Gatare Libère
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Gatare's Blog

A Web Components Bedtime Story

A Web Components Bedtime Story

Gatare Libère's photo
Gatare Libère
·May 11, 2022·

2 min read

When Apple single-handedly put Flash in the dirt to give way for HTML5. Then later realized together with Meta that developers needed more than divs and form elements. And without Flash, they only had one choice — JavaScript

Initially, JS was great because it allowed you to sprinkle in bits of interactivity and dynamic data into your website. But over time, as the applications we built became more complex developers had to rely on..you guessed it……More JavaScript to manage all that complexity by swapping out semantic HTML for JS, it made sites slower, broke assistive technology like screen readers and most importantly, (at least for Google) made it difficult for search engine to parse and index the content.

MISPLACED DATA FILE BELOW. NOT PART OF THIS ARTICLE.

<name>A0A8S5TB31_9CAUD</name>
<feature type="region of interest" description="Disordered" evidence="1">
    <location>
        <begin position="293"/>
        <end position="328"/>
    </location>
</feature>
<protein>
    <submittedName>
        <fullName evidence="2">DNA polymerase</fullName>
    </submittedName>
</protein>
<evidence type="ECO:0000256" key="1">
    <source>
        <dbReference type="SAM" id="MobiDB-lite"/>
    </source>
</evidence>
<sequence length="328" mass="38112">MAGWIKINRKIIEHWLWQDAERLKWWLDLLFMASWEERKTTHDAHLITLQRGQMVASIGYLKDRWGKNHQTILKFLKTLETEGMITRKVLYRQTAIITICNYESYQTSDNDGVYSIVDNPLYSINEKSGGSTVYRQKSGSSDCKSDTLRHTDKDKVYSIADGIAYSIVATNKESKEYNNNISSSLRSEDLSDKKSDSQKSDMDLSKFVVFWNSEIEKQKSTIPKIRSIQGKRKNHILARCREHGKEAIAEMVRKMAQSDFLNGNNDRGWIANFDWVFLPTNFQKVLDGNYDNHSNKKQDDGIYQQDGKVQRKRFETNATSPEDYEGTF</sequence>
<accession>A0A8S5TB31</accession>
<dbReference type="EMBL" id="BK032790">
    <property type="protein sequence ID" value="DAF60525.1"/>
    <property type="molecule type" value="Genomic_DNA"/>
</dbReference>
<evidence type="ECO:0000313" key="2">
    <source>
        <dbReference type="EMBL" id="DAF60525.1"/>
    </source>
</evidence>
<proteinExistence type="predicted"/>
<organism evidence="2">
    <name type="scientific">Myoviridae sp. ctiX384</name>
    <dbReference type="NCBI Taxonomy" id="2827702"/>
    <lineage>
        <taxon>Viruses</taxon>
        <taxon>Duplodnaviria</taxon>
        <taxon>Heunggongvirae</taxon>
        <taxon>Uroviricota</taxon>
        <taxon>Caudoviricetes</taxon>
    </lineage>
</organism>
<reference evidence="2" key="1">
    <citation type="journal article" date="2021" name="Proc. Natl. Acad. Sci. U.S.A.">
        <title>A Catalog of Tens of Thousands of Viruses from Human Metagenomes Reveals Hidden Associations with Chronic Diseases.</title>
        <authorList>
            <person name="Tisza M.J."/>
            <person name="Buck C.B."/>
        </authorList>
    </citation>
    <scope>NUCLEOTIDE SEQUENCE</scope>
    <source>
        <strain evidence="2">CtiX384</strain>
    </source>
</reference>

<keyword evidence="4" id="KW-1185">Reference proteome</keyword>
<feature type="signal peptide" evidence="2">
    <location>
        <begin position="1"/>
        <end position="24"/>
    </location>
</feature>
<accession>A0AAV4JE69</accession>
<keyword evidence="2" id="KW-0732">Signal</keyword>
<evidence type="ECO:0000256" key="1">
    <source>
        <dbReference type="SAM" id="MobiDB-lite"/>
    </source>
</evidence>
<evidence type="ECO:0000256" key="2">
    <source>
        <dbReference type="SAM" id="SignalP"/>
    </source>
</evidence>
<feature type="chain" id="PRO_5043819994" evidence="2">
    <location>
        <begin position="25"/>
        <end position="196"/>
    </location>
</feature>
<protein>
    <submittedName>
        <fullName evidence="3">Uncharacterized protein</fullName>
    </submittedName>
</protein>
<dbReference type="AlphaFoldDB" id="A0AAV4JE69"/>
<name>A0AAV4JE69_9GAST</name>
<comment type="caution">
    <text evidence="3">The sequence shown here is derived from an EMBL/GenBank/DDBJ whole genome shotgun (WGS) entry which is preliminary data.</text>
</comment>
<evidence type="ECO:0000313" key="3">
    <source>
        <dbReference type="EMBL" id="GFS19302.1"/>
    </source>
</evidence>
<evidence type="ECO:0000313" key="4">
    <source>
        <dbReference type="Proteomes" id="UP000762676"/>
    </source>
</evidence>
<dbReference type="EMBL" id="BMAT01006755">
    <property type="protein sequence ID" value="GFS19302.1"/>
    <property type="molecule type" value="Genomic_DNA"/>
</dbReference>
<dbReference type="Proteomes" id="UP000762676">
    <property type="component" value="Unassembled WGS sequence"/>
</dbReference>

So what was the solution? Web Components. The simplicity of HTML combined with the power of JS. But still, authoring them is a nightmare. Some said: “A whole page of that, your brain doesn’t know it, but your heart can tell. Your heart goes — It’s not working”

webc.png

Writing low level DOM was so painful that Google created a JS framework called Polymer to make it easier and faster to make custom elements. the solution Browser vendors came up with to eliminate the need for frameworks was too difficult to use without a framework.

wa.jfif

Web components are fine in all the ways that don’t matter. — ralph Waldo Emmerson

The real challenge in building interactive UI isn’t just building components, it’s managing the flow of data throughout the entire application. Of all the problems WCs set out to solve, they missed the most important one. In the meantime, devs at Facebook released React — a deeply pragmatic solution that offered devs an easier way to build components and a more intuitive way to manage state. It’s no wonder React was so hated when it came out. It was everything that the platform was against -

fx.jfif — a framework where everything was written in JS. But by rethinking the best practices of the time, React was able to solve real problems for real developers who are building real applications.

Nonetheless, Google’s Web components aren’t yet out of the picture. Something Lit is being worked on. (Pun very much intended)

lit.png I am watching and very much interested in what the future holds for Lit especially Developer adoption.

 
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